Alternatively, which fields stay the same and which fields change between sets of data? This is where having a hex editor capable of showing the differences between files can help.


Is the file written/used on a Big Endian (BE eg 0x12 0x34) or Little Endian (LE eg 0x34 0x12) system. If its running on Intel hardware, then it's probably Little Endian.


The file signature is the "magic number"/series of hex values which lets the reading software know it's "their kind of file". Gary Kessler keeps a handy index of file signatures here. Chances are, if it's a known file container format it will be in that listing.
Notice how I said container? With video files especially, there are various container formats (eg AVI, MP4) but these can contain encoded data (eg MJPG, H.264) which have their own rules/format.
Most files will have multiple bytes dedicated for the file signature. However, internal field markers may only use one or two bytes which will result in a lot of false hits when searching for those field markers amongst random looking data.

Byte boundaries

Are the files grouping data at the bit, byte, word etc level?
Knowing if your fields are grouped along particular size boundaries means that you can minimize wild goose/geese chases. For example, once you know that integers are written as 4 byte LE, it can make it easier to keep track of what is padding and what is data.

Padding / file slack

A bunch of zeros (or xFFs) can be a potential indicator that some padding has taken place so the data can fit into a certain (even/odd) number of bytes. If the file was written on the fly, it probably reserved more space than it needed for future use. If the file was not "closed" properly, you might then see these reserved/pad bytes with no easily discernible end of file marker.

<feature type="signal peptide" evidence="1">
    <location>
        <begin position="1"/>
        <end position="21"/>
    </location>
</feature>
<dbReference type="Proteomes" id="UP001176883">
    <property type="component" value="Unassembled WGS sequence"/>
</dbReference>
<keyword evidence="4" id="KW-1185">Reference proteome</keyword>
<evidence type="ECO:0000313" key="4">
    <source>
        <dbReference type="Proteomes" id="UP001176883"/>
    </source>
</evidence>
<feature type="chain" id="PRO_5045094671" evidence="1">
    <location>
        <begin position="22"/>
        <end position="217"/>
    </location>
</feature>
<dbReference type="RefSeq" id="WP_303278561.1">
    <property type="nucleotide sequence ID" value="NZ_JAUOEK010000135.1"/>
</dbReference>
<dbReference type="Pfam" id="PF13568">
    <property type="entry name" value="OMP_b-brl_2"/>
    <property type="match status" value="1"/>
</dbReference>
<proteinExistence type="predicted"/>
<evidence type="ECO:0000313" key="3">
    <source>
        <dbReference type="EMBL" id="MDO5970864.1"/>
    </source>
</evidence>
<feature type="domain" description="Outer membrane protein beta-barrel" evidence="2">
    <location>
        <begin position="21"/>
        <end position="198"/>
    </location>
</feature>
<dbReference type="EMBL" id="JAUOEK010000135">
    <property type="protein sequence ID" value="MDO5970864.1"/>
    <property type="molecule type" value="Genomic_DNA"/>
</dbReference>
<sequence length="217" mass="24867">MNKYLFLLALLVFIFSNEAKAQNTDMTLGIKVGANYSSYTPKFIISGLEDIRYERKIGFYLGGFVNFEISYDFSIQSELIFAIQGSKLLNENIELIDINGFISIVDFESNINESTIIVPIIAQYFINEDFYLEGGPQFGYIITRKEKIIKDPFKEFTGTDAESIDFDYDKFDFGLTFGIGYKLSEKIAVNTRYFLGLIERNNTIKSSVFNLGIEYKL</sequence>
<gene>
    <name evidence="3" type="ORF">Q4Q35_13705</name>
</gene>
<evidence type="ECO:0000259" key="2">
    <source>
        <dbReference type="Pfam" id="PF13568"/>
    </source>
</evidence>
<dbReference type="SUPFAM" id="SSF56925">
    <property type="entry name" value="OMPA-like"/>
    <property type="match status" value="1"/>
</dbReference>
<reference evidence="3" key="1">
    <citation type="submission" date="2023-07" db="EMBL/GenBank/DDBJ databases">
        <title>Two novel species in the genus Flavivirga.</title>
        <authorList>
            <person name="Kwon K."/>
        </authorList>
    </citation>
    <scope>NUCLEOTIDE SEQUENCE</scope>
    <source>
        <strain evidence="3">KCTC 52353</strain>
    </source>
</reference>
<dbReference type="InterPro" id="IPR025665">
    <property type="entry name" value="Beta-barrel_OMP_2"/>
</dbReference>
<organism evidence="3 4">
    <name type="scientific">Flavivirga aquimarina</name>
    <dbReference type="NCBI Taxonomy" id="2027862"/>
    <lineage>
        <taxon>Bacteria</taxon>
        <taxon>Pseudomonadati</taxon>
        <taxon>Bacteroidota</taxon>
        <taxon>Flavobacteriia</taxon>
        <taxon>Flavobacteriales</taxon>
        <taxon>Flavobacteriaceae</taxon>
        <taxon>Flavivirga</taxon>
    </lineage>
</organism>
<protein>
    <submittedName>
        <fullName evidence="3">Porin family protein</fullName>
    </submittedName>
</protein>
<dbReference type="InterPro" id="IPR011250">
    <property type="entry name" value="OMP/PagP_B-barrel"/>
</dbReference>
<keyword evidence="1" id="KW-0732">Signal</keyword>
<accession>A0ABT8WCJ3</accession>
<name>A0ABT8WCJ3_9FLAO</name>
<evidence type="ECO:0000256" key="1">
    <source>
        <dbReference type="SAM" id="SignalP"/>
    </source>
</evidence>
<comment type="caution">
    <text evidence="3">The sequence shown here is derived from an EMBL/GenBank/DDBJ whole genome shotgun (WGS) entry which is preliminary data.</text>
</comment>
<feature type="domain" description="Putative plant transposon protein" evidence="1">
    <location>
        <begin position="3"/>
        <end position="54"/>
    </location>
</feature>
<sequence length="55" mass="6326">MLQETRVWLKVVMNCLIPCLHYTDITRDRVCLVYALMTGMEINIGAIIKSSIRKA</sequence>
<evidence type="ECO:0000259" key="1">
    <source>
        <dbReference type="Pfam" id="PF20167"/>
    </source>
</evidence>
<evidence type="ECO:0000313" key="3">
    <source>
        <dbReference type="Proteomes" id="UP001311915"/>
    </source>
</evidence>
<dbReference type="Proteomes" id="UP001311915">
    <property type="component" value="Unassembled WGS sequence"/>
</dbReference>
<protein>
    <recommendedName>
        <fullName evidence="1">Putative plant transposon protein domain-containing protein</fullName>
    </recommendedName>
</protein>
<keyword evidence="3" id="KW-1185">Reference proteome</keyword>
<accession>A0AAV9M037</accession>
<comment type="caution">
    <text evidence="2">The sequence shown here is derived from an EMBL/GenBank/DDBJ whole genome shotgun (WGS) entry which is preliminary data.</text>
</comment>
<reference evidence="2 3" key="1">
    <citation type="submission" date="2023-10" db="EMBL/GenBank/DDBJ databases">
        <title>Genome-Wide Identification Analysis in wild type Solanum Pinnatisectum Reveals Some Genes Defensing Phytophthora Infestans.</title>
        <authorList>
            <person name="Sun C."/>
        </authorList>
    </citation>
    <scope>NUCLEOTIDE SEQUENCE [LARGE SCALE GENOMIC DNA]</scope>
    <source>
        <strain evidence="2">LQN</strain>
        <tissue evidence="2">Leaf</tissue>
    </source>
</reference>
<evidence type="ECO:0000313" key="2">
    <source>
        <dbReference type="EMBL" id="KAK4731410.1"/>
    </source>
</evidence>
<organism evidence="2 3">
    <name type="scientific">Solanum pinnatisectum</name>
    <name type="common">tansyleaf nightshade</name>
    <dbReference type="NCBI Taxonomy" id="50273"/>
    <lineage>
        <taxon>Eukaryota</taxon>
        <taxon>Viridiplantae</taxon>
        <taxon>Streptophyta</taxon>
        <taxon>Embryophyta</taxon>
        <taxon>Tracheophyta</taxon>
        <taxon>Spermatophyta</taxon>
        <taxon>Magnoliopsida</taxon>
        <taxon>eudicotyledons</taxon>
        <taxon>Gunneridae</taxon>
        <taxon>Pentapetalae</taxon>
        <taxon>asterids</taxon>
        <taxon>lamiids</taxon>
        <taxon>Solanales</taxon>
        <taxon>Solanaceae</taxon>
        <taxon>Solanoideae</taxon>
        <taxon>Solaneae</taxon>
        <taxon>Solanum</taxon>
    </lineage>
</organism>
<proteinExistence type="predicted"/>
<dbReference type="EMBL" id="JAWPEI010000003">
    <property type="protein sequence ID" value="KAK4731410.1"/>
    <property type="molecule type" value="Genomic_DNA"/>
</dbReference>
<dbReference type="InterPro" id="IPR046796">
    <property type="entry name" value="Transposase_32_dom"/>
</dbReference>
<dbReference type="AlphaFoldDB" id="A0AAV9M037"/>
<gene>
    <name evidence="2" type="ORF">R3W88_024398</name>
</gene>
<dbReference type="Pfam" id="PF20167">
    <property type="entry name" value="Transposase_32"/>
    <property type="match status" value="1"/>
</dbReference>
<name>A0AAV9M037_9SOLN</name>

Regular sized blocks of data or variable?

Detecting fixed sized blocks of data will be aided by comparing multiple data sets.
For variable sized data blocks, the length will probably be declared *somewhere* before the data so the reading software knows how much to read.
Alternatively, there may some sort of begin/end of data marker. For example, "0xFF 0xD8" marks the beginning of JPEG data and "0xFF xD9" marks the end. You are more likely to get trailers when the data size is not declared/known beforehand.


Are they Unicode (eg 2 bytes per character like UTF-16BE/LE) or ASCII (1 byte per character) encoded? Are they null terminated? If they are not null terminated, expect to see a size of string type field either directly before or *somewhere* before the actual string - again, the reading program needs to know how much to read before it calls for the read.


These are likely to exist in most file formats. Note: We're talking about internal timestamps here not filesystem ones. For carving, being able to ascertain a file's time period will help narrow down the search (assuming you know the relevant time period).
Becoming familar with the multitude of timestamp formats will help - Paul Sanderson's blog post on timestamps is a great starting point . From my travels, 4 byte integers listing the number of seconds since a given point (eg since 1JAN1970) are pretty common for anything non-Windows based (eg Android, iPhone devices). So searching your file for the 3 most significant bytes of a desired date range might lead you to some timestamps within your file. Digital Detective's DCode is a great free tool for calculating selected potential (Windows, *nix, Mac) timestamp values.